Everything has a beginning…there is a source, a spark, that started it all. Often times we forget that everything has roots and there once existed a time when this certain something simply did not exist. So when we take something as large and broad as the game of basketball it can be fun to investigate “where it came from”…and how it grew into the entity that we know of today. In short, The game of basketball as we know it today was created by Dr. James Naismith in December 1891 in Springfield, Massachusetts to condition young athletes during cold months and keep them in tip-top shape. It consisted of fruit baskets (mainly peaches) and a soccer-type ball. There were a basic set of 13 rules that were published for the inception of this new found game. Dr. Naismith had a class consisting on 18 pupils so he divided this class into two teams consisting of nine players each. He spent ample time teaching them his new vision of this game. The basic object of this new game was to throw the ball into the fruit baskets nailed to the lower railing of the gym balcony. You put the “ball” into the “basket”, simple enough, right, “basketball”…this is not rocket science here! Being that the ball was thrown into an actual basket, every time a point was scored; the game was paused so that the janitor could grab the ladder and grab the ball. This quickly proved to be a daunting halt in the game’s flow so it was quickly figured out that the bottoms of the fruit baskets needed to be removed. The first “public” basketball game was played in Springfield, Massachusetts, on March 11, 1892.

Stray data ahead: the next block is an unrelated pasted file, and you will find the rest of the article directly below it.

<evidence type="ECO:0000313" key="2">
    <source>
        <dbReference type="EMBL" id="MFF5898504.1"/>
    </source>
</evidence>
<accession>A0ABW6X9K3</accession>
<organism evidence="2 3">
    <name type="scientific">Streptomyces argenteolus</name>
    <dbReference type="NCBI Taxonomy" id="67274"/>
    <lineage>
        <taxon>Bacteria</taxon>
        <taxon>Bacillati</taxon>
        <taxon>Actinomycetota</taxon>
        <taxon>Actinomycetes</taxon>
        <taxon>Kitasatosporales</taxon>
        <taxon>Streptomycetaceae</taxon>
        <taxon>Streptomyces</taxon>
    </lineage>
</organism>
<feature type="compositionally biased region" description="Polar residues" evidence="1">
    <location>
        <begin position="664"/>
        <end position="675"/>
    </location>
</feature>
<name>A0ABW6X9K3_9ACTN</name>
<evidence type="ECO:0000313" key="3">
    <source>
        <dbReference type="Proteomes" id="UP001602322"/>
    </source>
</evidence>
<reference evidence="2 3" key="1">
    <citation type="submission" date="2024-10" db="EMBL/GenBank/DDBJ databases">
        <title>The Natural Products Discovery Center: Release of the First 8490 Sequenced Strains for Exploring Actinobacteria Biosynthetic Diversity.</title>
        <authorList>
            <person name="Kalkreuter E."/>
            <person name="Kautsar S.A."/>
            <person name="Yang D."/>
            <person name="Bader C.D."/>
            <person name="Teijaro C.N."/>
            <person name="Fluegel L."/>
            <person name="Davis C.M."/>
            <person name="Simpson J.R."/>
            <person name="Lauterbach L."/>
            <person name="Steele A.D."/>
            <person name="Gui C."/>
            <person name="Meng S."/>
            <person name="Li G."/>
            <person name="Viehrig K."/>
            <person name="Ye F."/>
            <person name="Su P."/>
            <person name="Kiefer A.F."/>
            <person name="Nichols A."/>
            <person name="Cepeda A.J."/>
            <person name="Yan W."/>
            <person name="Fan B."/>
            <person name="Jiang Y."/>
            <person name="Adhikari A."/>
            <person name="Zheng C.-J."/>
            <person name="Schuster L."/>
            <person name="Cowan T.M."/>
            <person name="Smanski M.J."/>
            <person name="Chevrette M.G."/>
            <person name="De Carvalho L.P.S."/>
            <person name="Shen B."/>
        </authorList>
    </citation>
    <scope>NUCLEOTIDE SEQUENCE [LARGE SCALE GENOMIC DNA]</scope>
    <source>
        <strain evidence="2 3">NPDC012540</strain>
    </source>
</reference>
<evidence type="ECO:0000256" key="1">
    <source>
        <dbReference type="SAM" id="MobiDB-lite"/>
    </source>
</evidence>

Dr. James Naismith published his rules for this new game using five basic concepts and thirteen rules. This was officially published on December 21, 1891. On this particular day, he asked his class to play a game in the Armory Street court. As earlier stated the match was played 9 versus 9, using a “soccer” ball and two peach baskets. Being that Dr. Naismith invented this new game someone suggested simply calling it the "Naismith Game", but Dr. Naismith stated;
"We have a ball and a basket: why don’t we call it basketball?"
The original eighteen players who played in the first known match were John G. Thompson, Eugene S. Libby, Edwin P. Ruggles, William R. Chase, T. Duncan Patton, Frank Mahan, Finlay G. MacDonald, William H. Davis and Lyman Archibald, who defeated George Weller, Wilbert Carey, Ernest Hildner, Raymond Kaighn, Genzabaro Ishikawa, Benjamin S. French, Franklin Barnes, George Day and Henry Gelan 1–0. The goal was scored by Chase. There were a few minor differences between Naismith’s first idea and the game we know and play today. The peach baskets were closed, and balls had to be retrieved manually, which was obviously a nuisance. The first remedy to this situation was simply putting a small hole in the bottom of the peach basket to poke the ball out using a long stick. Finally in 1906 we saw the inception of metal hoops, nets and backboards and this discovery changed everything. The original use of a soccer ball was also replaced by a “Spalding” ball, which is very similar to the type of ball used today.
As we know the YMCA was on the forefront of creating an environment fostering personal growth through the power of activity and togetherness. The YMCA played a major role in the spread basketball throughout the United States, Canada, and the overall world. There was a new activity on board and it was quickly growing in popularity. The first European match happened in Paris, in Montmartre (1893), and was put together by Mel Rideout. Somewhere around the same time, Bob Gailey went to Tientsin, China, Duncan Patton went to India, Genzabaro Ishikawa to Japan, and C. Hareek to Persia. The game was spreading faster than anyone had ever imagined!
So who would have thought that war would be a part of spreading this infectious game? When the First World War broke out in 1914, the American Expeditionary Force brought basketball wherever it went. Together with the troops, there were hundreds of physical education teachers who were already on board with this new game of “basketball”. Naismith also spent two years with the YMCA in France during this period.